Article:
Article

Local Site Selectivity and Conformational Structures in the Glycosidic Bond Scission of Cellobiose

School of Chemical and Biomolecular Engineering, The University of Sydney, Sydney, NSW 2006, Australia.
The Journal of Physical Chemistry B (Impact Factor: 3.38). 08/2011; 115(36):10682-91. DOI: 10.1021/jp204199h
Source: PubMed

ABSTRACT Car-Parrinello molecular dynamics combined with metadynamics simulations were used to study the acid-catalyzed hydrolysis of cellobiose (CB) in aqueous solution. The hydrolysis was studied in two steps. Step 1 involves the proton transfer from solvent to CB and dissociation of the glycosidic bond to β-glucose and oxacarbenium ion species. Step 2 involves the formation of α-glucose from oxacarbenium and regeneration of the acid proton species. Step 1 is endothermic, while Step 2 is exothermic. The overall activation free energy of CB hydrolysis is 32.5 kcal mol(-1), and the overall reaction free energy is -5.9 kcal mol(-l), consistent with available experimental data. We observe that a stepwise mechanism generally described in the literature for Step 1 is not significantly favored relative to a concerted β-1,4' linkage dissociation process.

2 Followers
 · 
98 Views
  • Source
    [Show abstract] [Hide abstract]
    ABSTRACT: This paper reports a systematic investigation on the primary decomposition mechanism and kinetics of cellobiose under hydrothermal conditions at 200–275 °C and a wide initial concentration range of 10–10,000 mg L–1. Isomerization of cellobiose to cellobiulose (glucosyl-fructose) and glucosyl-mannose dominates the primary reactions of cellobiose decomposition, contributing to 71–93% of cellobiose decomposition depending on reaction conditions. In contrast, cellobiose hydrolysis to glucose makes only limited contributions (6–27% depending on reaction conditions) to the primary decomposition of cellobiose. This indicates that hydroxyl ions have a more significant effect to catalyze the isomerization reactions to produce cellobiulose and glucosyl-mannose. The catalytic effect of hydronium ions is weak probably because of the high affinity of hydronium ions for water molecules, which reduces the availability of hydronium ions for catalyzing the hydrolysis reaction. At increased temperatures, the affinity of hydronium ions for water molecules decreases because of the weakened hydrogen bonds in water, leading to an increase in the selectivity of the acid-catalyzed hydrolysis reaction. A higher initial cellobiose concentration also promotes hydrolysis reaction due to the formation of acidic products at the early stage of cellobiose decomposition. As a result of the reduced molar ratio of ion product to cellobiose, the activation energies of both isomerization and hydrolysis reactions increase with an increase in initial concentration, leading to an increase in the apparent activation energy of cellobiose hydrothermal conversion.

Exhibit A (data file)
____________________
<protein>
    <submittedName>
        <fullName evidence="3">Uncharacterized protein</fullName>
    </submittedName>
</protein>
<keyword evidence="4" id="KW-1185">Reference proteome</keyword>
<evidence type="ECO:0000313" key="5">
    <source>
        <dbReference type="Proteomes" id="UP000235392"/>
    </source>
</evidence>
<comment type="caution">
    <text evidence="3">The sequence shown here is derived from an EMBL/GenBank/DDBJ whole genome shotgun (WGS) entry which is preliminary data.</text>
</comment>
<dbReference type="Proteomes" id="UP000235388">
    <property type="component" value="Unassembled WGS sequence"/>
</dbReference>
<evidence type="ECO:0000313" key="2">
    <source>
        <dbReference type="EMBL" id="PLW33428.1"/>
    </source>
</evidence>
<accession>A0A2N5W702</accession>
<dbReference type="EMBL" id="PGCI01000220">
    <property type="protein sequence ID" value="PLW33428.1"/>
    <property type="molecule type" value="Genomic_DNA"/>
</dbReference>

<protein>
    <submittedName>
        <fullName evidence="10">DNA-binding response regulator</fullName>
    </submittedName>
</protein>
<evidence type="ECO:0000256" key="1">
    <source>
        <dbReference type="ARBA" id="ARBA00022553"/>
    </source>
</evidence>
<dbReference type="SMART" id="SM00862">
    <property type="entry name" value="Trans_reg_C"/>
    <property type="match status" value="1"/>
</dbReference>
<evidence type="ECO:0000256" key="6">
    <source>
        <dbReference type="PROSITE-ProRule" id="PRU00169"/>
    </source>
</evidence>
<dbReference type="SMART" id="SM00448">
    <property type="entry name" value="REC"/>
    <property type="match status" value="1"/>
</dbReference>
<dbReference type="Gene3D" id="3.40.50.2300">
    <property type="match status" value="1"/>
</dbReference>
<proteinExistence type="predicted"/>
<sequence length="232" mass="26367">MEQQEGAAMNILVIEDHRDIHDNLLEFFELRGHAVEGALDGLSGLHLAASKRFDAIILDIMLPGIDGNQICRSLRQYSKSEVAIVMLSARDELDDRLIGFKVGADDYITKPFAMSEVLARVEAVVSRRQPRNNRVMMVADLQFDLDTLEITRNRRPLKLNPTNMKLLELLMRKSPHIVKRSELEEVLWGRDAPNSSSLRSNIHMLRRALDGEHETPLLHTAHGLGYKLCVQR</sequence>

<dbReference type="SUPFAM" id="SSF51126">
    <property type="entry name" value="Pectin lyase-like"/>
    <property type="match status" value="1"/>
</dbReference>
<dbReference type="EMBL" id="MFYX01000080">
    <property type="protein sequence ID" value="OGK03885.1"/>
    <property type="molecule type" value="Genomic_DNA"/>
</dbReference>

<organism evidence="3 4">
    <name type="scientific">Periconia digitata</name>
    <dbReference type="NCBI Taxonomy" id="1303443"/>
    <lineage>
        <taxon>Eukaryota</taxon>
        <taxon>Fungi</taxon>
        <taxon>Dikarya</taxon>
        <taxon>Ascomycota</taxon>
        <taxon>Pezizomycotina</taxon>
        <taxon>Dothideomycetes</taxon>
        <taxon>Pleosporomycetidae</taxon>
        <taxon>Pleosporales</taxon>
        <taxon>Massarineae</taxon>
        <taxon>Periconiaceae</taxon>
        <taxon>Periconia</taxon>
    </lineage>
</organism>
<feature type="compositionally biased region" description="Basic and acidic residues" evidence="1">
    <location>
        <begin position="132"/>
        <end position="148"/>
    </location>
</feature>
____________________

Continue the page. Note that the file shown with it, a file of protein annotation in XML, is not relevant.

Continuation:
Industrial & Engineering Chemistry Research 08/2014; 53(38):14607–14616. DOI:10.1021/ie5027309 · 2.24 Impact Factor
  • [Show abstract] [Hide abstract]
    ABSTRACT: Lignocellulosic biomass is an alternate and renewable source of carbon. However, due to high oxygen content and diverse functionality, its conversion to fuels and chemicals is technologically challenging. Since physico-chemical characteristics of biomass and its derived components are very different from petroleum, fundamental understanding of their interactions with catalysts and solvents and of their behavior during thermochemical processing needs to be developed. In the present paper, we provide a perspective on how multiscale molecular modeling can assist in developing the science of biomass processing. The scope of this paper is limited to liquid phase catalytic and pyrolytic conversion of biomass. Car–Parrinello molecular dynamics (CPMD), a multiscale method that combines quantum mechanics and classical molecular dynamics and is an excellent choice to simulate biomass interactions in the condensed phase, is discussed. An overview of metadynamics, a method to accelerate CPMD dynamics, is also given. Revealing the chemistry of biomass pyrolysis, identifying liquid phase catalytic reaction mechanisms and developing a fundamental understanding of the role of solvents in biomass processing are the three main areas highlighted in this paper. Molecular modeling based investigations in these areas are reviewed and key findings are summarized. Limitations of the current approaches are discussed and the relevance of multiscale methods like CPMD and metadynamics is discussed. Potential studies that could implement multiscale molecular modeling methods to solve some of the challenging problems in developing biomass conversion technology are elaborated and an outlook is provided.
    Chemical Engineering Science 02/2015; 121:217-235. DOI:10.1016/j.ces.2014.08.019 · 2.61 Impact Factor
  • [Show abstract] [Hide abstract]
    ABSTRACT: A novel surfactant 3-(dodecylimino)butan-2-one-oxime (DMBO) was synthesized. The metallomicelle La(DMBO)2 was prepared and used as mimic β-glucosidase to catalyze the hydrolysis of cellobiose in weakly alkaline aqueous solution at relative low temperature (80-110ºC). This study indicated that the functional metallomicelle displayed effective catalytic activity for hydrolysis of cellobiose to monosaccharide (glucose, fructose and 1,6-anhydroglucose) and glucosyl-erythrose. The conversion of cellobiose and selectivity of monosaccharide could reach 38.5% and 71.1% for reaction 10h at pH9.0 and 95ºC, respectively. The possible reaction pathways of cellobiose hydrolysis were proposed and the catalysis reaction rate constant kcat and Michaelis constant Km for the cellobiose hydrolysis were calculated. The apparent activation energy (Ea=84.6kJ•mol-1) of cellobiose to monosaccharide was evaluated.
    RSC Advances 12/2014; 5(13). DOI:10.1039/C4RA14521F · 3.71 Impact Factor